September 8th, 2017, 08:29 AM  #1 
Member Joined: May 2017 From: Slovenia Posts: 89 Thanks: 0  Stoke's theorem stuck here
Can anybody help me with this?

September 8th, 2017, 09:08 PM  #2 
Senior Member Joined: Sep 2015 From: USA Posts: 1,791 Thanks: 923  What are you having trouble with? This should be pretty similar to the previous problems. Last edited by skipjack; September 9th, 2017 at 02:27 AM. 
September 9th, 2017, 12:41 AM  #3 
Member Joined: May 2017 From: Slovenia Posts: 89 Thanks: 0  dS is the vector product of the partial derivatives of the curve given with f(r,phi). Since here we have only phi, dS will be zero. Is that correct?
Last edited by skipjack; September 9th, 2017 at 02:28 AM. 
September 9th, 2017, 12:59 AM  #4 
Senior Member Joined: Sep 2015 From: USA Posts: 1,791 Thanks: 923  0 is what I get, yes, but you need to show the whole working.
Last edited by skipjack; September 9th, 2017 at 02:29 AM. 
September 9th, 2017, 01:16 AM  #5 
Member Joined: May 2017 From: Slovenia Posts: 89 Thanks: 0  I did. But I was not sure about the 0.
Last edited by skipjack; September 9th, 2017 at 02:29 AM. 
September 10th, 2017, 09:25 AM  #6 
Senior Member Joined: Sep 2015 From: USA Posts: 1,791 Thanks: 923 
Ok, I led you astray on this. The answer isn't 0. Doing the line integral directly $r = \left(\sqrt{2}\cos(t)1,~\sin(t),~2\sqrt{2}\cos(t)\right)$ $f = (0, ~y,~x y)$ $\dfrac{dr}{dt} = \left(\sqrt{2} \sin (t),\cos (t),\sqrt{2} \sin (t)\right)$ $f(x(t),y(t),z(t)) = \left(0,\sin (t),\sin (t) \left(\sqrt{2} \cos (t)1\right)\right)$ $f\cdot \dfrac{dr}{dt} = \sin (t) \left(\sqrt{2} \sin (t)+\sin (2 t)+\cos (t)\right)$ $I=\displaystyle \int_0^{2\pi}f \cdot \dfrac{dr}{dt} ~dt = \int_0^{2\pi} \sin (t) \left(\sqrt{2} \sin (t)+\sin (2 t)+\cos (t)\right) ~dt = \sqrt{2} \pi$ Using Stokes Theorem $f = (0, ~y,~x y)$ $\nabla \times f = (x,~y,~0)$ $s = \left(1 + \sqrt{2}u,~v,~2\sqrt{2}u\right)$ $s_u = (\sqrt{2},0,\sqrt{2})$ $s_v = (0,1,0)$ $n = s_u \times s_v = (\sqrt{2},0,\sqrt{2})$ Now translate the curl of $f$ into $u,~v$ coordinates $\nabla \times f = \left(\sqrt{2} u1,v,0\right)$ and we translate this into polar coordinates $(u,v) \to (\rho,\theta)$ as $u=\rho \cos(\theta),~v=\rho \sin(\theta)$ $\nabla \times f =\left( \sqrt{2} \rho \cos (\theta)1,\rho \sin (\theta),0 \right)$ now dot this with the normal vector found above to form the integrand $\nabla \times f \cdot n = \sqrt{2} \left(\sqrt{2} \rho \cos (\theta)1\right)$ and integrate over $\rho ~d\rho ~d\theta$ $I = \displaystyle \int_0^{2\pi}\int_0^1~ \nabla \times f \cdot n ~\rho ~d\rho~d\theta =\int_0^{2\pi}\int_0^1~\sqrt{2} \left(\sqrt{2} \rho \cos (\theta)1\right)~\rho ~d\rho ~d\theta = \sqrt{2}\pi$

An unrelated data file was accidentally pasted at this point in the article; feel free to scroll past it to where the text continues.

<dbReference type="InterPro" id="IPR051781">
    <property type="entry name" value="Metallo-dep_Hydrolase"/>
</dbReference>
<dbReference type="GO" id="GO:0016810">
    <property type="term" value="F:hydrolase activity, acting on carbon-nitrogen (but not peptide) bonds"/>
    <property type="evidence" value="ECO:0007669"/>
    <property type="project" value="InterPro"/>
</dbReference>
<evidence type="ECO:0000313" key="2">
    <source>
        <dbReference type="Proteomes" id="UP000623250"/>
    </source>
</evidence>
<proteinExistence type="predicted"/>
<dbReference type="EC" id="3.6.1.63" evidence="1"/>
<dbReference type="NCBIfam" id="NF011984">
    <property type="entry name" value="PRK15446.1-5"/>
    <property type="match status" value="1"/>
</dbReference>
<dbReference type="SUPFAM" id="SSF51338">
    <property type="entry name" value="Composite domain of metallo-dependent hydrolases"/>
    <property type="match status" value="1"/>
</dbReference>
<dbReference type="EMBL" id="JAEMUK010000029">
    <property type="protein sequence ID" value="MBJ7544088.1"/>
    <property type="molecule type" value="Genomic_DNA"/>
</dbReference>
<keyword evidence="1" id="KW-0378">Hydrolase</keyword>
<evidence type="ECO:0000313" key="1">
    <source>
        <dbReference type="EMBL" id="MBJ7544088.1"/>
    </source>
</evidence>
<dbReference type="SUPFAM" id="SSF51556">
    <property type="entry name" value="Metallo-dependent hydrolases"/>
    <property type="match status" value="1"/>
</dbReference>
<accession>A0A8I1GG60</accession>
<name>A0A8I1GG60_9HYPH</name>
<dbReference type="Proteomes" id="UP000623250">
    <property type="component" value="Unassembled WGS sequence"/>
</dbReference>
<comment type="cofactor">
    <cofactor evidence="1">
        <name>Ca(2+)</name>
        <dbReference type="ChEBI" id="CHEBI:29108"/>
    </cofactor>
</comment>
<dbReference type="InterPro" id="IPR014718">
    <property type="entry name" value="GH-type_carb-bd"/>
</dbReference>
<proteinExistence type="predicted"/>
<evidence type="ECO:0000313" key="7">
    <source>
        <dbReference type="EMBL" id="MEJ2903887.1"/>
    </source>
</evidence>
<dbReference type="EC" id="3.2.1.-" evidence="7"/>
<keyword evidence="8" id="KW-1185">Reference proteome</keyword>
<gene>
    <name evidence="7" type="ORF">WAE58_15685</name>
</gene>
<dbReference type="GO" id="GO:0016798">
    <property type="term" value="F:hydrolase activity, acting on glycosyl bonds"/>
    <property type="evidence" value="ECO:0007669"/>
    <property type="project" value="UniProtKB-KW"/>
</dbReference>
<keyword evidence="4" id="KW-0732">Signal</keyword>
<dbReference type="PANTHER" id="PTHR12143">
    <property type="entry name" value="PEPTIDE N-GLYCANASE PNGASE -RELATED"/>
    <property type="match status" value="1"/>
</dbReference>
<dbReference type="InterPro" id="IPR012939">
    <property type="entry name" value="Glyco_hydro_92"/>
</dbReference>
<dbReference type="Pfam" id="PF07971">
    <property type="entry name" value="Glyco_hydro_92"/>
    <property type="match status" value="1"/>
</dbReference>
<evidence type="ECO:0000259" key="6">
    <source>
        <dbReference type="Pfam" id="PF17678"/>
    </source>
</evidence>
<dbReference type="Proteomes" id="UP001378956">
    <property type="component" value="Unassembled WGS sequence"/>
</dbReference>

September 10th, 2017, 10:03 AM  #7  
Member Joined: May 2017 From: Slovenia Posts: 89 Thanks: 0  Quote:
 
September 10th, 2017, 10:10 AM  #8 
Senior Member Joined: Sep 2015 From: USA Posts: 1,791 Thanks: 923  
September 10th, 2017, 10:18 AM  #9 
Member Joined: May 2017 From: Slovenia Posts: 89 Thanks: 0  
September 10th, 2017, 10:26 AM  #10 
Senior Member Joined: Sep 2015 From: USA Posts: 1,791 Thanks: 923 
oh.. they call it $p$ it's just the parametric description of the curve 

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